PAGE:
What is the ‘Internet of Things’ and what does it mean for additive manufacturing?30 August 2017
We live in an increasingly interconnected world. Our computers and smartphones are omnipresent in our lives, and even our cars and televisions are now online, creating a smooth flow of data throughout our daily lives. These thousands of interconnected devices have been collectively dubbed the Internet of Things.
The Internet of Things was first named in 1999 Kevin Ashton of Procter & Gamble. Since then, the term has become widespread to the extent that some argue the term has become increasingly meaningless. However, this next stage in technology’s ongoing evolution shows no sign of slowing down, so it’s important that we, as additive manufacturing professionals, consider what it means for our industry. Our long-term goal should not be to simply acknowledge these trends while still maintaining outdated systems and processes, but to lead the way in making them work to our fullest advantage.
Indeed, the concept’s importance to the manufacturing industry as a whole has led to the term ‘Industrial Internet of Things’ gaining increasing currency as a part of Industry 4.0. But what does all this actually mean in practice?
What does it mean for our customers?
More and more business takes place online than ever before. This means that our customers will not only expect to be able to place and track their orders online, but will expect a fully consistent experience across all channels of communication. An effective system for receiving requests and orders online must be implemented. Furthermore, speed is of the essence. Customers will expect a comprehensive, accurate quote to be delivered quickly, as soon as their project data has been submitted, and be able to place their order with a single press of a button.
Once this takes place, all project data should be captured in a form that will allow AM teams to begin the project straight away, and access any information they need immediately, from anywhere in the world. The old virtues of customer service and communication still very much apply — the goal is to streamline and enhance them as much as possible!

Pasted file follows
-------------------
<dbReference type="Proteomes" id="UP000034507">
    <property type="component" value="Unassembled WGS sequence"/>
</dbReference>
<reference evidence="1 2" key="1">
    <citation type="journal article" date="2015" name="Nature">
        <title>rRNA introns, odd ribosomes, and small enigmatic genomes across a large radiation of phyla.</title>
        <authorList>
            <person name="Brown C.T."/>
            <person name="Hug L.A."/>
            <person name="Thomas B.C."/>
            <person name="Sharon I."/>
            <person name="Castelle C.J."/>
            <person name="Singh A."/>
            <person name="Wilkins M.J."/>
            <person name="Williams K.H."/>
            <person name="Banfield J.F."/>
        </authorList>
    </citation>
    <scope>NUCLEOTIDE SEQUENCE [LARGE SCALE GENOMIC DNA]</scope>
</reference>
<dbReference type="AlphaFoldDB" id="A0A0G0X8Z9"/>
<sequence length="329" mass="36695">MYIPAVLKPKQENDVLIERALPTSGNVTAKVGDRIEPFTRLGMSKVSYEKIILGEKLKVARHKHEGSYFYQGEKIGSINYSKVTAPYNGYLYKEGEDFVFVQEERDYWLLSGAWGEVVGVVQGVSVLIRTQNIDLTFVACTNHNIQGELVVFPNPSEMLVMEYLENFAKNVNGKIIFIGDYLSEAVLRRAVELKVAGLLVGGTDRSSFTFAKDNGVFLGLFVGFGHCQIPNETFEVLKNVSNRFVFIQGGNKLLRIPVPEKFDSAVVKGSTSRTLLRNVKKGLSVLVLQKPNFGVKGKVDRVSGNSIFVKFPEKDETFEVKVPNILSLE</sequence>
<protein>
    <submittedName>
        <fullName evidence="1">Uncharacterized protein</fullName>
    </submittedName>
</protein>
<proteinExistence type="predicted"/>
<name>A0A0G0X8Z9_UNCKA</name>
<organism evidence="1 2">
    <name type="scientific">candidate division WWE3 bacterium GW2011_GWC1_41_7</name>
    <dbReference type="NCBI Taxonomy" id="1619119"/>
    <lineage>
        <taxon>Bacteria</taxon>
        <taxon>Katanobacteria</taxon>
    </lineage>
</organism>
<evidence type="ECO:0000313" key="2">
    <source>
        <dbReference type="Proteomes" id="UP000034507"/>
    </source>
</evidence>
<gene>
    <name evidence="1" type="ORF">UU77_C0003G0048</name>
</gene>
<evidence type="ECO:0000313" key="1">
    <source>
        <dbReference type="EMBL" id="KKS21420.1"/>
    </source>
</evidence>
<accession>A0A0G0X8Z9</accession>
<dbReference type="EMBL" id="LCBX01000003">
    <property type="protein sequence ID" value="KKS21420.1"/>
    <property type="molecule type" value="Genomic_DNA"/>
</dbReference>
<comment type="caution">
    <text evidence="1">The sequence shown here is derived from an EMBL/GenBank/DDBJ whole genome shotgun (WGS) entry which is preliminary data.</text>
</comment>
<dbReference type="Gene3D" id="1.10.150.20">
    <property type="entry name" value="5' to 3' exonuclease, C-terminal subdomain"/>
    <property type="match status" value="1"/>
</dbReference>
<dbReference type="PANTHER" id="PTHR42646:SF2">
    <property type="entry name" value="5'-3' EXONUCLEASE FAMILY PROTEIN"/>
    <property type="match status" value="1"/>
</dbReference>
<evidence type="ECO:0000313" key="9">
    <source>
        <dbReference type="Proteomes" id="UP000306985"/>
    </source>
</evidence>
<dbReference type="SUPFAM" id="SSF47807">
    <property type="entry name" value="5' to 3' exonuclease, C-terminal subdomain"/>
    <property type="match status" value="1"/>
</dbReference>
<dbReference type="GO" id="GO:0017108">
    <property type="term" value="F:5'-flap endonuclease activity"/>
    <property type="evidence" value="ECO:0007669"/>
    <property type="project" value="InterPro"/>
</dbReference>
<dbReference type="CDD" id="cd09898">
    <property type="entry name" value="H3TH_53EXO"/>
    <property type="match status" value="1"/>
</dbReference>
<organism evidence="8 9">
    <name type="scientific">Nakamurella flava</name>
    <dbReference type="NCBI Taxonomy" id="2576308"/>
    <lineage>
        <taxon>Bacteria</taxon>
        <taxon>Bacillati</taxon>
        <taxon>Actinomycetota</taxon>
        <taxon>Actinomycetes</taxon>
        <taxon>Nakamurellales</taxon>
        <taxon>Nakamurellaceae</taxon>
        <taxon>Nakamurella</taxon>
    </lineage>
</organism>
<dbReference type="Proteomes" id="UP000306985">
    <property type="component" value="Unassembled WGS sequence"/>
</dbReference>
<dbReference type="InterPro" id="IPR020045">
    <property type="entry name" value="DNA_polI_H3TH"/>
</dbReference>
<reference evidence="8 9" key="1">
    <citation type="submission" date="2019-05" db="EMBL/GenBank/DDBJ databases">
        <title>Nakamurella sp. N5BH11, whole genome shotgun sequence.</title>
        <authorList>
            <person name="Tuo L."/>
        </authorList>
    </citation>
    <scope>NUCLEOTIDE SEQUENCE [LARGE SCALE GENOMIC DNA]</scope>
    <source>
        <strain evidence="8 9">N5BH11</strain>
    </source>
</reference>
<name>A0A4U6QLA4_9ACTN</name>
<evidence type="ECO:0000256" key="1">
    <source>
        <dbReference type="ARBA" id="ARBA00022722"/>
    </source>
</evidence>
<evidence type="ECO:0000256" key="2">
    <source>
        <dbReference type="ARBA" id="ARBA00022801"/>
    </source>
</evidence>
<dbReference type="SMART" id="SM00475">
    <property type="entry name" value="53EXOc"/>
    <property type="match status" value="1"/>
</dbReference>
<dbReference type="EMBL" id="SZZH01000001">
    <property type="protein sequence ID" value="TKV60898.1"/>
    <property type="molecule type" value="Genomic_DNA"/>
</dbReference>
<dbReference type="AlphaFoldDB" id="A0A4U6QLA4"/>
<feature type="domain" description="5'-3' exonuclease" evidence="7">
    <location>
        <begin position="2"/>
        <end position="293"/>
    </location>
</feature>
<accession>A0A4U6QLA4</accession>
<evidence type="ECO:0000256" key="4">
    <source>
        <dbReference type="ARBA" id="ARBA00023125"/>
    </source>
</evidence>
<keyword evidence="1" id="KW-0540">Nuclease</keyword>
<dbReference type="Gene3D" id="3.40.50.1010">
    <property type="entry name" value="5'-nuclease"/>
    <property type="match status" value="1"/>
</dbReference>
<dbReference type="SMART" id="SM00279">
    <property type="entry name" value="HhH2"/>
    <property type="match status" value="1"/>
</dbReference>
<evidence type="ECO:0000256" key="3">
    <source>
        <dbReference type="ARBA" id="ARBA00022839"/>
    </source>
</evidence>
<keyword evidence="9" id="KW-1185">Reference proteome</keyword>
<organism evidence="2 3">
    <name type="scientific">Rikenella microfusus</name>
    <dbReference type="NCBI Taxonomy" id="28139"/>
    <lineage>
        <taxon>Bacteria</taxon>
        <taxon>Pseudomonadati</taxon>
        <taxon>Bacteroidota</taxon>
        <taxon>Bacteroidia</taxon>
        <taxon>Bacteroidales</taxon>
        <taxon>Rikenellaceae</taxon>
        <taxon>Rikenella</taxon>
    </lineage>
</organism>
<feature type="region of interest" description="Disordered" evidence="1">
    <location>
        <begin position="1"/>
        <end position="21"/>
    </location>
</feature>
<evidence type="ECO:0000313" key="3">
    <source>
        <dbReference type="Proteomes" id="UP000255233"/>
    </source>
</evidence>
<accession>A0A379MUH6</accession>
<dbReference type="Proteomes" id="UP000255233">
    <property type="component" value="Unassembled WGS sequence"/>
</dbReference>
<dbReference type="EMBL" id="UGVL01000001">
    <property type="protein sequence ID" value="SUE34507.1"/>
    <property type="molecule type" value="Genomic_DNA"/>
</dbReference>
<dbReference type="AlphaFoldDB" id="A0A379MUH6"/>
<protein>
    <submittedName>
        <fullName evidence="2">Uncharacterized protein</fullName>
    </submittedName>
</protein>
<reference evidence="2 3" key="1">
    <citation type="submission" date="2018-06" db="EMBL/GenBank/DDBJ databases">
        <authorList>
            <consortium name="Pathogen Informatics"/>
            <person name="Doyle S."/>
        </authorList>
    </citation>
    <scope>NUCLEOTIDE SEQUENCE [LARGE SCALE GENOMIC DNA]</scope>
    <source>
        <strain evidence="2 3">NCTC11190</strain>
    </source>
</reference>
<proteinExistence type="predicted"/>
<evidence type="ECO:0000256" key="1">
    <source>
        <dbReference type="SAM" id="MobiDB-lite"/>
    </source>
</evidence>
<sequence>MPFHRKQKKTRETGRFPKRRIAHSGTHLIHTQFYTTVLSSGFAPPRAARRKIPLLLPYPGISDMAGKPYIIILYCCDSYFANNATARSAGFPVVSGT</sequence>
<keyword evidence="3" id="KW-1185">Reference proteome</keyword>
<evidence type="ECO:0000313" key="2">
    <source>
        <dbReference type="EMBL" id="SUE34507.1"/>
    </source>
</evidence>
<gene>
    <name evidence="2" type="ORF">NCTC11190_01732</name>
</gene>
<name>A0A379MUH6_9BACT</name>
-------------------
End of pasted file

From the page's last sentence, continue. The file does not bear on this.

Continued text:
What does it mean for our data?
An effective approach to data acquisition and centralisation is essential, especially for global operations that maintain sites around the world. From the moment any customer or project data is acquired, it should be part of a centralised system that will help provide visibility and consistency on a global scale. A key point is that this must apply to data gathered through all channels of communication — not just online. For example, if an order is received over the phone, processes must be in place to ensure it is captured and managed in the same way as if it had been received through an online portal.
This also applies to project data. In this regard, analytics play a more vital role in the success of manufacturing operations than ever before. That makes it more important than ever that data is captured automatically, and presented in an actionable form that can be used to drive ongoing process improvements. Consider the quality control stage, for instance. The automation of the part checking process is becoming not only feasible, but advisable, allowing problems to be predicted and avoided, and production data to be automatically compiled in detailed reporting. This way, the customers benefit from quality 3D printed parts — delivered on time and to budget — and AM operations are able to take a high-level view of their processes’ overall effectiveness.
This sort of high-level visibility can be applied to virtually any area of an AM operation, but only if the right tools and processes are in place to ensure data can be gathered accurately and automatically.
What does it mean for our operations?
A huge part of the Internet of Things is an increasing emphasis on the streamlining of internal processes. This concept has huge implications for manufacturing as a whole, as more companies begin to explore additive technologies and develop sophisticated hybrid processes around them. This makes machine scheduling and production management increasingly challenging, as multiple processes must be brought into alignment in order to properly complement each other.
Automation is the key here. Through the use of increasingly sophisticated algorithms, forward-thinking companies have been able to successfully automate much of their production scheduling. However, this does not mean sacrificing the autonomy of engineers and AM specialists for the sake of speed over quality. Instead, this should be thought of as an opportunity to enhance teams’ capabilities, allowing them to focus on delivering quality work and innovative solutions rather than managing administrative tasks.
Global leaders are already committing wholeheartedly to this approach. For example, at Siemens’ German electronics manufacturing facilities, 75% of the processes are fully automated.
What will the future hold?
There is certainly a long way to go to establish a true Internet of Things across the world of additive manufacturing. This will involve developing the tools to implement these concepts, and successfully establishing them as a fundamental part of company cultures. However, with patience and perseverance, we will soon see the smart factories of tomorrow come to fruition.
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